Friday, October 16th, 2015 | 5 min read
Jeremy Epstein, the VP of Marketing at Sprinklr, was a recent guest on the TechnologyAdvice Expert Interview Series. The series, hosted by Josh Bland, explores a variety of business and technology landscapes through conversations with industry leaders.
In this episode, we discuss the state of social media management software, social risk management, empowered and connected customers, and how marketing is both an art and a science.
Here are five key takeaways from the conversation.
For the last hundred years, companies have been organized around internally focused, business-centric processes. They’ve tried to improve marketing and customer care as separate entities, without recognizing how intertwined these customer-facing departments really are.
The marketing software industry has been built around this siloed view of customer experience management. There are marketing stacks, customer care clouds, and marketing clouds.
Epstein disagrees with companies who think that getting a marketing cloud will solve their customer experience problems. This kind of thinking assumes the way in which the world operated 20, 30, or even 50 years ago is the way that the world operates right now. That’s a false assumption; instead, they should look for a single tool that can help them manage all of their customer interactions.
Just because something has worked in the past doesn’t mean that it will continue working through the present and into the future. The way that companies interact with customers needs to be reimagined, and point solutions – that reinforce business silos – are not a long-term, holistic solution.
Customer experience management is best approached with a systems-wide solution that can fix the silo issue many large corporations face, and will ultimately bring them closer to their customers.
Marketing has become somewhat of a science through the use of big data, but Epstein argues that there’s still an art to marketing.
Data can empower marketers to treat customers as individuals, because it allows companies to know more about what their customers like and want. The art of marketing lies in knowing how to use this information at the point of engagement to improve their experiences and make your interactions with them both relevant and meaningful.
All companies want to grow revenue, reduce cost, and mitigate risk. The first two goals seem relatively straightforward, but mitigating risk, especially in the digital space, can feel difficult to nail down. How does a company go about decreasing risk?
When it comes to social, Epstein recommends establishing roles and permissions for the approval process of enterprise social engagement. This greatly decreases the chance of a personal tweet going out through one of your brand’s accounts, and it helps maintain consistency in tone of voice and overall customer experience.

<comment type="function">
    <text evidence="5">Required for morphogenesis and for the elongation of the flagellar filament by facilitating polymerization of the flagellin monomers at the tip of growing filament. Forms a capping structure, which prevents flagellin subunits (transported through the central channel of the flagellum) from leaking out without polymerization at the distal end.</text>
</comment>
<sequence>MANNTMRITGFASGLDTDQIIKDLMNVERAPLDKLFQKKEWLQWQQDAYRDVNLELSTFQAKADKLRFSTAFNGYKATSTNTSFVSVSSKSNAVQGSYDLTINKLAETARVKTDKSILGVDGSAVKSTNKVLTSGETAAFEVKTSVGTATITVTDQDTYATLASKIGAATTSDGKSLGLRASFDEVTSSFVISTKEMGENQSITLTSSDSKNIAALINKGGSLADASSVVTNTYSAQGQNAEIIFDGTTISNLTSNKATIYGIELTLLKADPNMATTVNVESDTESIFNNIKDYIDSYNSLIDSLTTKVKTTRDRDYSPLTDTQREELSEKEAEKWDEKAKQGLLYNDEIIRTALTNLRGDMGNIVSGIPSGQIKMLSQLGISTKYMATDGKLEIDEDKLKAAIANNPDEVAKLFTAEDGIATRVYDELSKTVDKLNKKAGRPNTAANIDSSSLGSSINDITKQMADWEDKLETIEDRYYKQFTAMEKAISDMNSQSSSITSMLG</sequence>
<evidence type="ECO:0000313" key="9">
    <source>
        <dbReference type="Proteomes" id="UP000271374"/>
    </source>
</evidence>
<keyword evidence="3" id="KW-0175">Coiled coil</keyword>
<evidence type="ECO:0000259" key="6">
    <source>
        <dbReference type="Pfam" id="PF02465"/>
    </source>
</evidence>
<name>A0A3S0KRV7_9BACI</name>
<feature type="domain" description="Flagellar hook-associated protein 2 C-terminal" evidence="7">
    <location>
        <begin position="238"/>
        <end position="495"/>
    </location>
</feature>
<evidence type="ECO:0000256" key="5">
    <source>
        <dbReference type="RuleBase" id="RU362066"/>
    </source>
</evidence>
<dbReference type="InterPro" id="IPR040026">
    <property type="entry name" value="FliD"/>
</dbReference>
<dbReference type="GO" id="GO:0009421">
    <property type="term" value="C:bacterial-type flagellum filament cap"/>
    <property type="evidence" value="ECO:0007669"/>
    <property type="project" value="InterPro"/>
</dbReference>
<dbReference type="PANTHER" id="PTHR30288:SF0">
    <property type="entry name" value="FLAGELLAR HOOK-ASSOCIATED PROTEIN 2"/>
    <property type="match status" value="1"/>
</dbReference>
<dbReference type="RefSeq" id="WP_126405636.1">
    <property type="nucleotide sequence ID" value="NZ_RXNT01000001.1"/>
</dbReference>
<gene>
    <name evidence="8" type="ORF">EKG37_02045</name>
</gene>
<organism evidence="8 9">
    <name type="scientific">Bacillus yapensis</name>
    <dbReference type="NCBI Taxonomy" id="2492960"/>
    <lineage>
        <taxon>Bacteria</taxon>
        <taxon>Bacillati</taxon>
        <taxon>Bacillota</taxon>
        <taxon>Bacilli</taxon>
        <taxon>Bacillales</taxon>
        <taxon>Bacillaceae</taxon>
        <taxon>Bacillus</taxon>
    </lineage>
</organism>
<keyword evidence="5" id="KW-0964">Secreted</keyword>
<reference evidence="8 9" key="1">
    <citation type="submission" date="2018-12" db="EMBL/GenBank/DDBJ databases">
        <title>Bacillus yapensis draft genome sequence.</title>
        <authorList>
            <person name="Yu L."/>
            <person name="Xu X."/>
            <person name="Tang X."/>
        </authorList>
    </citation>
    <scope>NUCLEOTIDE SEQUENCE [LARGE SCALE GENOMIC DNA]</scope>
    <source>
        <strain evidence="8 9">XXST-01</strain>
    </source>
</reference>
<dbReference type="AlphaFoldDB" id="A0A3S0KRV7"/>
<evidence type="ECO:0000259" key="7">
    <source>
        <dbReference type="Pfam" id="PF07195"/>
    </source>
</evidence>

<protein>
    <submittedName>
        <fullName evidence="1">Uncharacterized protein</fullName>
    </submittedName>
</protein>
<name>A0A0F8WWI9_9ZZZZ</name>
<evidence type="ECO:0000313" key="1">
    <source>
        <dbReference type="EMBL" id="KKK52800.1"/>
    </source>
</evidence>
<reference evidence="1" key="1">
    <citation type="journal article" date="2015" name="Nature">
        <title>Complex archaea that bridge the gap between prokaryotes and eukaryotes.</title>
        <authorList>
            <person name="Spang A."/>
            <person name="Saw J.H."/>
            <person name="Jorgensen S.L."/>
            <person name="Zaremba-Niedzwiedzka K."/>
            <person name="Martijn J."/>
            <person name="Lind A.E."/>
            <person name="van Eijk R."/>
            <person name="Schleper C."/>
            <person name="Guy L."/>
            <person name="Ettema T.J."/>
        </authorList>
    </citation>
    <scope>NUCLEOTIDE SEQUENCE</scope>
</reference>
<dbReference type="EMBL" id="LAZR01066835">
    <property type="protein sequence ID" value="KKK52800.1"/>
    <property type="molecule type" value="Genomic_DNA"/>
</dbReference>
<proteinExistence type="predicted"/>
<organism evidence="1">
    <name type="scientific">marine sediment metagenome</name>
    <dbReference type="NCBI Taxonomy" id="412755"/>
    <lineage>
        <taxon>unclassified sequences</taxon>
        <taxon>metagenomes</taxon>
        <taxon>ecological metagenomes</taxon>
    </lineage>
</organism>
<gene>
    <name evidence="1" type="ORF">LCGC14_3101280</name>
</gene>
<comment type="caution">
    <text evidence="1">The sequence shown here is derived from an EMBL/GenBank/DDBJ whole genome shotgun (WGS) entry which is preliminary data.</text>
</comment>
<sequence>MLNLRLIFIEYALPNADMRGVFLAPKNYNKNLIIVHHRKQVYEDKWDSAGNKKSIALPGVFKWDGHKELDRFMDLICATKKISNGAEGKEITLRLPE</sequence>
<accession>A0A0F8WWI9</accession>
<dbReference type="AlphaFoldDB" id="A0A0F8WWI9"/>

Your brand should also have a social media crisis management strategy in place, with the right people ready to respond when a crisis hits.
Social media has given consumers a voice, and it’s provided them with a community of people who’ll listen to what they have to say. They now have the power in the customer–business relationship, and it doesn’t take much for them to use their social megaphone to call out a brand they’re unhappy with.
It’s no longer enough to simply be on social, even if you post regularly. Customers expect brands to engage on social – in real time, with personalized content.
What used to be the mission of the social media manager – how to interact with customers on social – has grown into an organization-wide concern. The C-Suite is now asking questions like, “How do we engage customers more effectively?” and “How can it be consistent across all channels?”
Companies have access to a tremendous amount of insights with social media management software, and they must work to connect the dots between these initiatives and increasing revenue.
When paying attention to what’s happening around your brand on social, you can spot a potential crisis before it gets out of control, identify a sales opportunity (and act on it), determine what kind of content to create, find influencers, and grow brand awareness through fostering communities of brand advocates.
About the Author: Originally from the beautiful and lush capital of Virginia, Josh Bland is a Digital Media Specialist at TechnologyAdvice. A lover of all things advertising and marketing, he has worked for The Super Bowl and Grey New York. When not having long-distance conversations with complete strangers, you’ll find him running through the streets of Nashville listening to Kai Ryssdal and John Dickerson.
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